Docs, nurses struggling with palliative care

SINGAPORE - Many Singapore doctors and nurses believe their basic training does not prepare them enough to handle patients with life-threatening illnesses.

Furthermore, some of them think there are too few specially trained medical professionals and even hospices and beds for the dying and terminally ill.

This was the worrying picture health professionals painted in a survey commissioned by the philanthropic Lien Foundation group.

"Doctors and nurses are frequently the guardians of care at the end of life, guiding patients and their families through a challenging time," said Lien Foundation chief executive Lee Poh Wah yesterday at an event to share the survey findings.

He said the results underlined the need " to make palliative care part of our health-care system's DNA".

Palliative care refers to the holistic caring for patients going through the last stages of their lives, by meeting their emotional, physical and other needs to minimise their suffering and maximise their quality of life.

The Ministry of Health estimated that by 2020, more than 10,000 people a year would need such care, up from 8,000 in 2009.

About 200 doctors and 425 nurses from across the health-care spectrum were surveyed between February and April.

About six in 10 doctors and four in 10 nurses said their basic training did not prepare them to handle patients with life-threatening diseases.

"The focus during my time in medical school was all about management options first, and palliation was taught or considered as the last resort," said an unnamed doctor in the survey. "The preparation of our doctors is sorely lacking in end-of-life issues... We are taught to avoid and not embrace it, and then we see that death is more the norm than the exception when we enter the workforce." The National University of Singapore's Yong Loo Lin School of Medicine, for example, devotes only four days of a student's entire medical course to palliative care.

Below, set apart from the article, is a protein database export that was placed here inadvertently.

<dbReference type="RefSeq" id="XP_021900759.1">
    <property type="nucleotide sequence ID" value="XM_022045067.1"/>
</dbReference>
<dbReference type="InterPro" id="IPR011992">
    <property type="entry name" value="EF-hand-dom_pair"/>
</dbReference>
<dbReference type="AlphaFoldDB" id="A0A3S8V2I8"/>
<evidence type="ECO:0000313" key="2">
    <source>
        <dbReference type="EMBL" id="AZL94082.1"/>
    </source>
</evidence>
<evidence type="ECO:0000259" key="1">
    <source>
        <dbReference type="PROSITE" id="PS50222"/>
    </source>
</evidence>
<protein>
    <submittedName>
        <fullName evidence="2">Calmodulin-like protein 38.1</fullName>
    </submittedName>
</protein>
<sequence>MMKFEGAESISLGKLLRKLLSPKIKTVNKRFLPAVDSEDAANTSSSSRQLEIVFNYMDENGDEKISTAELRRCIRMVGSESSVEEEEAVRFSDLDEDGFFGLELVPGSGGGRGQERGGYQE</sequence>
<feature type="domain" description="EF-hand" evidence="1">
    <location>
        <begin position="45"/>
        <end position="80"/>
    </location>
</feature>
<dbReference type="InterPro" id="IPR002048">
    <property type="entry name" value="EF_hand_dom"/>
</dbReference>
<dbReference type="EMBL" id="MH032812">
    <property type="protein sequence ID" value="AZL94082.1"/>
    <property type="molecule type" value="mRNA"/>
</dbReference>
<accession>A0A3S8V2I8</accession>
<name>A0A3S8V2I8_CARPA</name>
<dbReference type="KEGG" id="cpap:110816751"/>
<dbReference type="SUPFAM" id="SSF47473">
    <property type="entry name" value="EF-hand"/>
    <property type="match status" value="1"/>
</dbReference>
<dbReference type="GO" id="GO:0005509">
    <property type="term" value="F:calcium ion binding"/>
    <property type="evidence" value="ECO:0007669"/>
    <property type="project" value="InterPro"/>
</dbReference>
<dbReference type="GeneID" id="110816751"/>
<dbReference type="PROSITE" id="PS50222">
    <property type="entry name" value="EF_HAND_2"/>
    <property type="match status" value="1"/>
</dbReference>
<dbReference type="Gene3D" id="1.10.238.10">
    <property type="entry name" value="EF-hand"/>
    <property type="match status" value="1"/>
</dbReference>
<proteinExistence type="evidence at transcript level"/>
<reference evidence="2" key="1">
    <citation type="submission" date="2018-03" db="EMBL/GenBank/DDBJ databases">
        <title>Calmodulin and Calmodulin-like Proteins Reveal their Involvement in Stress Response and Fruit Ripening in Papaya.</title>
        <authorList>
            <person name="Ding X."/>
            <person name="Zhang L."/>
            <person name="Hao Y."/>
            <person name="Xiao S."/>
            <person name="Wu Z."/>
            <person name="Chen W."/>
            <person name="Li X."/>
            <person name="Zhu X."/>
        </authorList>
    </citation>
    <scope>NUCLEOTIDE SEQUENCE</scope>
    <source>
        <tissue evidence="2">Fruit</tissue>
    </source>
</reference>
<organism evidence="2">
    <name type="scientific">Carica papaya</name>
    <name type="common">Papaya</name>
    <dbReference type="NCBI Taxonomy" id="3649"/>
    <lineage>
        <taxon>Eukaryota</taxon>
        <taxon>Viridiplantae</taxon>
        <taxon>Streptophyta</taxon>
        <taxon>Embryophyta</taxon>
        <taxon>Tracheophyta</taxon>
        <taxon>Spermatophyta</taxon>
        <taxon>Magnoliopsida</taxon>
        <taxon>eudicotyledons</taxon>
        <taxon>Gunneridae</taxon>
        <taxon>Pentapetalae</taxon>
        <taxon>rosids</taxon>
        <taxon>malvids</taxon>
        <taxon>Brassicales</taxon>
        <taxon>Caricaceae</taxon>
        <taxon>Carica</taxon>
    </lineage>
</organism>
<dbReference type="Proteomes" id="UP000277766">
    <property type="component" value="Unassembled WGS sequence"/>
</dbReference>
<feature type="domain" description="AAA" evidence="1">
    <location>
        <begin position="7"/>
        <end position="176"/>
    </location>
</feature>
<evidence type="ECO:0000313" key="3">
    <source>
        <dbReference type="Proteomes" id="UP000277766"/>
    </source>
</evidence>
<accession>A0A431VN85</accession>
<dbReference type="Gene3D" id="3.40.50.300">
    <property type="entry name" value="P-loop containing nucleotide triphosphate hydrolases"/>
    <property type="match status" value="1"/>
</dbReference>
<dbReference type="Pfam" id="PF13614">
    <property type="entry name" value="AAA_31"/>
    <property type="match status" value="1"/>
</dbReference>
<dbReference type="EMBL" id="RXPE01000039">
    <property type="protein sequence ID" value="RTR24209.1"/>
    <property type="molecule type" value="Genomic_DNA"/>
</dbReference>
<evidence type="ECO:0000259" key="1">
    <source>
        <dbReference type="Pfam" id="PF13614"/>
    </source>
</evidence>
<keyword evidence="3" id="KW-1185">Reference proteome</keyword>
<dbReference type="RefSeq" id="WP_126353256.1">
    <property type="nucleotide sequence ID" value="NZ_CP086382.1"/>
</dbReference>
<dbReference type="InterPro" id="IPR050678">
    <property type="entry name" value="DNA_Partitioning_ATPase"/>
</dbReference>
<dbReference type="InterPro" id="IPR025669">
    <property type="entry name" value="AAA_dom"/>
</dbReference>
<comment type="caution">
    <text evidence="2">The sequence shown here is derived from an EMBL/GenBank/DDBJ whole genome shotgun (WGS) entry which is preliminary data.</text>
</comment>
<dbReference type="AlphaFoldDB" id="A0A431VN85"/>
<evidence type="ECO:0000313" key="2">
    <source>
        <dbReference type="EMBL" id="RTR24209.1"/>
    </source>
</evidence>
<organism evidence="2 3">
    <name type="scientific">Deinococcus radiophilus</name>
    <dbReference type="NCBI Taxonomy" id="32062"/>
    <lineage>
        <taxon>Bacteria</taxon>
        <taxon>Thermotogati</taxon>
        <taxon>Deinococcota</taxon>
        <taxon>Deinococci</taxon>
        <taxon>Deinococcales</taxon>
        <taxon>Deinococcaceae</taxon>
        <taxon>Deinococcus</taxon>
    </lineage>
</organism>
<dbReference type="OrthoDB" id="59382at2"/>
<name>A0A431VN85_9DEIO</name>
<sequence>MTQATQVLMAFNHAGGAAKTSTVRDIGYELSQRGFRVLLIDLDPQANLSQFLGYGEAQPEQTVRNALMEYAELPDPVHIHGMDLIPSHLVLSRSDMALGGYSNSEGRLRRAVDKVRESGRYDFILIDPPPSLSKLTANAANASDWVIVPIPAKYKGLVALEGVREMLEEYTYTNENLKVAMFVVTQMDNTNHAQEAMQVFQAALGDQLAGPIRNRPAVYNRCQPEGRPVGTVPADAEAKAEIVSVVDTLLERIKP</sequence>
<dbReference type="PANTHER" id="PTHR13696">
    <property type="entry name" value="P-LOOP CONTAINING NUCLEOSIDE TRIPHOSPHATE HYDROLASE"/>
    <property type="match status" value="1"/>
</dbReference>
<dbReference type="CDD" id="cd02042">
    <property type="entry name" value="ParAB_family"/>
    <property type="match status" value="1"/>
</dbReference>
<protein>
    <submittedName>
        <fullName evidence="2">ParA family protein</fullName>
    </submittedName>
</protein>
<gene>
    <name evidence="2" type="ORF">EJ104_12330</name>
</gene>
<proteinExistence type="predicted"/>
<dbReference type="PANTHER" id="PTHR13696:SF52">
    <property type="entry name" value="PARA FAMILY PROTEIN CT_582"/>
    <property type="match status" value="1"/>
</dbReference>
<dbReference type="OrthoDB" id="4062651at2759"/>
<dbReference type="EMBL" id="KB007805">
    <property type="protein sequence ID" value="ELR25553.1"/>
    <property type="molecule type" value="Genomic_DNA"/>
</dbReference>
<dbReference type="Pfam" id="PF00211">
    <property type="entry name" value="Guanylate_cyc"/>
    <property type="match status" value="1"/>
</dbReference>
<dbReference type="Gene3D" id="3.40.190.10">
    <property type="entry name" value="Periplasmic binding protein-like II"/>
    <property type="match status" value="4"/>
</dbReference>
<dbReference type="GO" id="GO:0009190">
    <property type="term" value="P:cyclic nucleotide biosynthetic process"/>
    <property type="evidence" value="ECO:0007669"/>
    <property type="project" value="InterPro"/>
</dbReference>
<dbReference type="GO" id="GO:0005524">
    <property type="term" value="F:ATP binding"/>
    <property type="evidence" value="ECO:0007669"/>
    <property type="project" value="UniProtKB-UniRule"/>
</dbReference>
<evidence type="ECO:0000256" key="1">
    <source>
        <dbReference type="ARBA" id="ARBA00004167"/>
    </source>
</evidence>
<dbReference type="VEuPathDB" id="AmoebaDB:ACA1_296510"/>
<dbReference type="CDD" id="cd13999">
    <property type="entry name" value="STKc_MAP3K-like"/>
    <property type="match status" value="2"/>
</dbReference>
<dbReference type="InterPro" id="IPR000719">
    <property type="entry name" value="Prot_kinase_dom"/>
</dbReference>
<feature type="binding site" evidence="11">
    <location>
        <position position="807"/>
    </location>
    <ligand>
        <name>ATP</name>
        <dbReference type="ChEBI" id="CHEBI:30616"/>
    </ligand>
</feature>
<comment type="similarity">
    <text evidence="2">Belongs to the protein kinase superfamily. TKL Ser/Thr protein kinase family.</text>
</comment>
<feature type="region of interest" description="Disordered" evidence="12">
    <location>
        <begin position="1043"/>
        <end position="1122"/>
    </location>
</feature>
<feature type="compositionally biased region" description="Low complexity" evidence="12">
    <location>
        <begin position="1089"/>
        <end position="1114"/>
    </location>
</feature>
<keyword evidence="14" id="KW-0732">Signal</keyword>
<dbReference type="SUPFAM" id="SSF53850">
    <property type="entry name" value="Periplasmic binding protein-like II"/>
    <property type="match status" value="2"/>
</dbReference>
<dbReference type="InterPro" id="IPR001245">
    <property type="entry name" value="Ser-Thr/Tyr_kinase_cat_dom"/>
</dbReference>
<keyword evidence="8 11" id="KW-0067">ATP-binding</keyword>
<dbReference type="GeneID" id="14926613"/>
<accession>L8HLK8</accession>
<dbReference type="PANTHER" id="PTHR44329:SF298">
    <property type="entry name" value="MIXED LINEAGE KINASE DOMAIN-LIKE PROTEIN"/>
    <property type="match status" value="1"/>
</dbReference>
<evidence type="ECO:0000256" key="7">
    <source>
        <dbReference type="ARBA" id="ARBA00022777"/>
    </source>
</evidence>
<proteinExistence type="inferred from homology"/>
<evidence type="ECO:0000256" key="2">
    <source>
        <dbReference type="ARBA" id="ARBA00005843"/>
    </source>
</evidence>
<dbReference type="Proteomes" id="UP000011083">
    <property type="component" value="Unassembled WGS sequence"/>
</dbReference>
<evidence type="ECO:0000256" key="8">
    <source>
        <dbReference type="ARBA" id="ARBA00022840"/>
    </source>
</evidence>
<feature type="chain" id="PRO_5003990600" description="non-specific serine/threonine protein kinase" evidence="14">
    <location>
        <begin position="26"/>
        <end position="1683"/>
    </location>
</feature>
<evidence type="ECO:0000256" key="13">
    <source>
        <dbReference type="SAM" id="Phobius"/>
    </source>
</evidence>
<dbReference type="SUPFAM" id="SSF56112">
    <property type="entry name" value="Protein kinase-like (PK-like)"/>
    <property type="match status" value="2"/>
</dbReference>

Its dean Yeoh Khay Guan said however that this was time spent in the hospice, and other aspects of the students' curriculum - such as how to communicate with patients - were relevant as well. More training in palliative care is in the works, he added.

"We plan to expand and enhance the training... from the third to the fifth year of studies, in a variety of practice settings, including hospices, home care and in hospitals," he said.

There are 46 palliative care medicine specialists in Singapore. As of August last year, there were about 600 palliative care-trained nurses.

There were 35,829 registered and enrolled nurses at the end of last year.

The Lien Foundation recommended several measures to improve "the quality of death" in Singapore. These included making sure doctors and nurses have the skills to talk about death and dying with patients despite the stigma, superstition and discomfort surrounding the issue.

Meanwhile, new national guidelines on end-of-life care are expected to be unveiled at the end of this month. These will ensure that doctors identify in advance patients who need such care, as well as caregivers who are at risk of severe grief.

The guidelines come after the Health Ministry accepted recommendations from a broader report called the National Strategy for Palliative Care in 2012, which looked at how to deliver such care in a more coordinated manner.

This article was first published on June 19, 2014.
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